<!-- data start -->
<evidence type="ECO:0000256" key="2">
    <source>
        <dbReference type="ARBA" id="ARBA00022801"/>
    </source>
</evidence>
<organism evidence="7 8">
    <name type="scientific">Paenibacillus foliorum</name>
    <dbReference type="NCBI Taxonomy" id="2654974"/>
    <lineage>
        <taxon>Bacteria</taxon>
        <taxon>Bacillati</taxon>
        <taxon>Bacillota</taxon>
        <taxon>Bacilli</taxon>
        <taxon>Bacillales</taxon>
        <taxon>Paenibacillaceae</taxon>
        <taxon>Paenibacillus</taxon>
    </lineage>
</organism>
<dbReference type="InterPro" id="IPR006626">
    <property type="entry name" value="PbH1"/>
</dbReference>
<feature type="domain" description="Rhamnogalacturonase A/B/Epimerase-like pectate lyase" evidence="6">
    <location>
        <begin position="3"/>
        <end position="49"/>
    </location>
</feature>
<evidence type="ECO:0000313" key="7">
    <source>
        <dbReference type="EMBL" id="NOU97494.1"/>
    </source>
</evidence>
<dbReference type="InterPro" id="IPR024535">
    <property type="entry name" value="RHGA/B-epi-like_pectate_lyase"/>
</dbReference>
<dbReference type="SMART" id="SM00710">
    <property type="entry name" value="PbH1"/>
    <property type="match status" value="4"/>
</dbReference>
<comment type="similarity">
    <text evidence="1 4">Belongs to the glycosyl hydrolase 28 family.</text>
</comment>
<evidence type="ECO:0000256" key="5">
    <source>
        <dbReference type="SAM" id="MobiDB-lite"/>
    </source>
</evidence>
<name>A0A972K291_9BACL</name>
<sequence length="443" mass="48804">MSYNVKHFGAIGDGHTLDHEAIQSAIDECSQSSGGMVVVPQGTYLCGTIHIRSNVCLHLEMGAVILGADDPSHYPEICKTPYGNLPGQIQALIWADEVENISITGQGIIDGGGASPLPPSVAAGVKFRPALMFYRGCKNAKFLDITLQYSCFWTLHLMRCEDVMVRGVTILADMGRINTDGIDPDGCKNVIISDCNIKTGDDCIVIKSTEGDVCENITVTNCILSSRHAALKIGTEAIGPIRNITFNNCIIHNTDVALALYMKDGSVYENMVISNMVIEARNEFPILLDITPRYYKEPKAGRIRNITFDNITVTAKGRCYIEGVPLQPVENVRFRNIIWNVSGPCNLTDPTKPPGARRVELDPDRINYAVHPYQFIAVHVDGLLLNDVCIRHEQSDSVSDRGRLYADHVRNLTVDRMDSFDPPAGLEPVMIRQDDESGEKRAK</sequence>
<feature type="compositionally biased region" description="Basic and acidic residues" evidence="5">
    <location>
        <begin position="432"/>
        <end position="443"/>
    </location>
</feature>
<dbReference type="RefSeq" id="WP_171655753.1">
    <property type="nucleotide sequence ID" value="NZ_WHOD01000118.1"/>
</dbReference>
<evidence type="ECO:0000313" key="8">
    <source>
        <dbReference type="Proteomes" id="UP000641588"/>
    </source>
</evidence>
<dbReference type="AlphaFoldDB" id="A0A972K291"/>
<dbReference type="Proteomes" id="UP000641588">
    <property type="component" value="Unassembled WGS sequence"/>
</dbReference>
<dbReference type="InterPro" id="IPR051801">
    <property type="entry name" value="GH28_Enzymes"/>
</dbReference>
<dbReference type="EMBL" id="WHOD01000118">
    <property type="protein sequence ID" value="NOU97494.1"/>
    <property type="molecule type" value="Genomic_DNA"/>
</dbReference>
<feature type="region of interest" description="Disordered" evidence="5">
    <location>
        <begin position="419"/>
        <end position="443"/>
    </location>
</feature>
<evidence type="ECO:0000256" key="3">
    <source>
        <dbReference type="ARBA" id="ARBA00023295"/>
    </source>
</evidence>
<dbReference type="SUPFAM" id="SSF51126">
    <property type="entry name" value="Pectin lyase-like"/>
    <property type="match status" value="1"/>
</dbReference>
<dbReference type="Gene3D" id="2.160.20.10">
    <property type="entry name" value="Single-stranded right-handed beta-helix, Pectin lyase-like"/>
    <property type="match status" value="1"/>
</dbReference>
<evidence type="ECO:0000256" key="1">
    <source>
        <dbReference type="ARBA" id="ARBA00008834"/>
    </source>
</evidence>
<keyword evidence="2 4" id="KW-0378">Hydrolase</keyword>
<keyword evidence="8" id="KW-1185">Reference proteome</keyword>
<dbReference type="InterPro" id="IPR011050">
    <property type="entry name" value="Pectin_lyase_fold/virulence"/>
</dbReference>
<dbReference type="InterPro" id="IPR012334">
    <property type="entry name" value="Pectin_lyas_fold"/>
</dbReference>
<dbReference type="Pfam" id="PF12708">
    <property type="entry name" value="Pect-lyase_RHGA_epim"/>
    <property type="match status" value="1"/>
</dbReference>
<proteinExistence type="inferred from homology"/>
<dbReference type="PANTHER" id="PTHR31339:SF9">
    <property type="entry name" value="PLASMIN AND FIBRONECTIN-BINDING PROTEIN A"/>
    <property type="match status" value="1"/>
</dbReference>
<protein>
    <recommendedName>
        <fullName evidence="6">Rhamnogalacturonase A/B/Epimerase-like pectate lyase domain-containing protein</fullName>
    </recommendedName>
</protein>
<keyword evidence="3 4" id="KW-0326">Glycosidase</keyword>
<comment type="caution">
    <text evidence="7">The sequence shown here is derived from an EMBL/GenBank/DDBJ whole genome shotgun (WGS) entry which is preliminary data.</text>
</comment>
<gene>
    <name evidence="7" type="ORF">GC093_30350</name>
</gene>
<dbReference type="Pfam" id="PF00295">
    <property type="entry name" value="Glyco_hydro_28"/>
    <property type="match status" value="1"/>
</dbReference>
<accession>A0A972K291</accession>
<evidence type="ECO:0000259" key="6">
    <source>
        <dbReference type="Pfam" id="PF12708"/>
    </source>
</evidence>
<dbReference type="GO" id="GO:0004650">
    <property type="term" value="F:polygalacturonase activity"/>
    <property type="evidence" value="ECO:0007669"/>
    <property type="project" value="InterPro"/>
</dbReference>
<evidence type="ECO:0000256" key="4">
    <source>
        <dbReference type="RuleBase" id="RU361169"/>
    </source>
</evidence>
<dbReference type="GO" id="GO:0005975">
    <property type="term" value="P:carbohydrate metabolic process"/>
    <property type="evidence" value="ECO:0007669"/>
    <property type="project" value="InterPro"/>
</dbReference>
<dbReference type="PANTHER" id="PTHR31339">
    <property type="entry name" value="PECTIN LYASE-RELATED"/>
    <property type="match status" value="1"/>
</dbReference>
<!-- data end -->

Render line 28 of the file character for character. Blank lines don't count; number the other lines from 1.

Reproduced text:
<evidence type="ECO:0000313" key="7">